Administration Pledges, Again, to Update Nine-Year-Old Website Policy
by Gavin Baker, 12/20/2013
Attentive readers of the administration’s 2nd Open Government National Action Plan will notice a familiar commitment related to reforming government websites.
Here’s the administration’s first plan, from September 2011:
We will reform the seven-year-old policy that governs the management, look and feel, and structure of Federal Government websites to make them more useful and beneficial for the public.
Compare the administration’s new plan, released Dec. 6:
[Our] efforts will include revising and updating OMB policies for Federal Agency websites in 2014.
The repeated commitment might give the appearance that the administration failed to make progress on federal websites. Despite appearances, however, the administration has accomplished much in this area over the past two years. Nonetheless, the update to the (now nine-year-old) website policy remains a useful next step.
The policy in question is Office of Management and Budget (OMB) Memorandum M-05-04, entitled “Policies for Federal Agency Public Websites.” The memo provides guidance on required content and standards for agency websites. But, as one might expect, the 2004 memo has become outdated, given the rapid changes in online technology over the past decade. Although there has been significant progress in making some federal websites more user-friendly, other sites remain challenging to use.
The administration’s commitment in the first National Action Plan built off efforts begun earlier in 2011 to improve federal websites. Then in May 2012, the White House took an important step issuing the Digital Government Strategy, which focused on more fundamental issues related to the design and management of government IT than on the content of public-facing websites.
By May 2013, that strategy had spawned a new executive order focusing on data management and access. Like the Digital Government Strategy, the data policy lays a framework that could make it easier for agencies to disclose additional information online in more useful formats. But it doesn’t address standards for websites or replace the 2004 memo.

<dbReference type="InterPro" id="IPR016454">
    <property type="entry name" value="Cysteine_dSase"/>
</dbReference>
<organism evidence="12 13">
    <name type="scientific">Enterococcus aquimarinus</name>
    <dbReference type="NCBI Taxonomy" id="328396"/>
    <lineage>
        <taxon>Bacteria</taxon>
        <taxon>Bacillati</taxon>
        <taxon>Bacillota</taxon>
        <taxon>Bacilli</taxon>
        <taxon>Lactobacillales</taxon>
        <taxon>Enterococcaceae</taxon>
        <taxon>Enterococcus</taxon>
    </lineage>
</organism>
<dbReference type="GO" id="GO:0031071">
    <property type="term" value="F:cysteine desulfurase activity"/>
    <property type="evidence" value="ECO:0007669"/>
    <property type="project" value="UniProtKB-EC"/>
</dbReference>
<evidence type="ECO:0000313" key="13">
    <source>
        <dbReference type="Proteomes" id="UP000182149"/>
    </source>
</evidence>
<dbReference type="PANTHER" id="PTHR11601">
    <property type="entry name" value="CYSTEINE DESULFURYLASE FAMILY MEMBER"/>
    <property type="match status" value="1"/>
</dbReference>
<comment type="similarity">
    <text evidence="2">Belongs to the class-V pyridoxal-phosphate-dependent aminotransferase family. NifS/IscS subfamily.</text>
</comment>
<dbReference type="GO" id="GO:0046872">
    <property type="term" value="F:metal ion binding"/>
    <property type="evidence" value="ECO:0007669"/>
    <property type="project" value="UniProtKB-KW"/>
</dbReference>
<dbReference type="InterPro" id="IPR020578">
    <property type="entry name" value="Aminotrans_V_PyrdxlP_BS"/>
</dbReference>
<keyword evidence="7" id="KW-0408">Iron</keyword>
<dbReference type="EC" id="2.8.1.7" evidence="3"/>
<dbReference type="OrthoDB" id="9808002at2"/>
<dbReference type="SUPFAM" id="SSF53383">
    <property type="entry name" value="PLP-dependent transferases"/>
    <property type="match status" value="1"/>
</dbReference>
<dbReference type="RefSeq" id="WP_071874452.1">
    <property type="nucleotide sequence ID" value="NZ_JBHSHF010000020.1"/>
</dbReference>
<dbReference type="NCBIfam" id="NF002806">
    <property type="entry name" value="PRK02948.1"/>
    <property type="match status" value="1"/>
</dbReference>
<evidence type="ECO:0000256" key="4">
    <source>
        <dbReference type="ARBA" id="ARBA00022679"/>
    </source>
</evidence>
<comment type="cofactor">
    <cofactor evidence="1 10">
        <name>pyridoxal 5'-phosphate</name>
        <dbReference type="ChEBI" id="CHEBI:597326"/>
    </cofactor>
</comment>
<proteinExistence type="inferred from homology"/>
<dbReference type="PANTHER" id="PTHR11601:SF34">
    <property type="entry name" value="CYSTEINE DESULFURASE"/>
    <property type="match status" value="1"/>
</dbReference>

In the civil society evaluation of the first National Action Plan, we noted, “The administration has not replaced the OMB memorandum yet. But doing so remains a clear deliverable of their digital strategy and OMB made a public statement explaining that the updated memorandum had been delayed and should be out in early 2013.” Meanwhile, the administration’s self-assessment claimed that the commitment was “completed and expanded through the issuance of the Digital Government Strategy.”
During the development of the administration’s second National Action Plan, we recommended that the administration again commit to replacing M-05-04. “There is a need for an increased emphasis on the usability of online disclosure tools, such as databases and apps, as accessing online government information remains a frequently frustrating experience,” we argued.
The administration seems to have adopted our advice in its second National Action Plan. Perhaps the problems with Healthcare.gov helped motivate the administration to pursue broader website policy reform.
What Will the New Policy Say?
Now that the administration has re-committed to update the policy, the next question is: what will be in it?
One possible approach is that the new policy will largely consolidate previously-issued policies, such as the Digital Government Strategy and data policy, as well as the 2009 Open Government Directive and other issuances related to federal websites. Simply compiling the numerous existing policy documents into a more coherent and long-lasting format could encourage greater compliance. A commitment to routinely update the policy going forward, similar to some OMB circulars which are revised regularly, could help the policy keep pace with changes in technology.
The policy might also institute new requirements aimed at improving federal websites. The policy could expand standards for information agencies must post on their websites, in order to strengthen transparency. The policy could also institute best practices for usability of websites and online information, building off the progress that some agencies have made with the goal to scale better websites across the executive branch.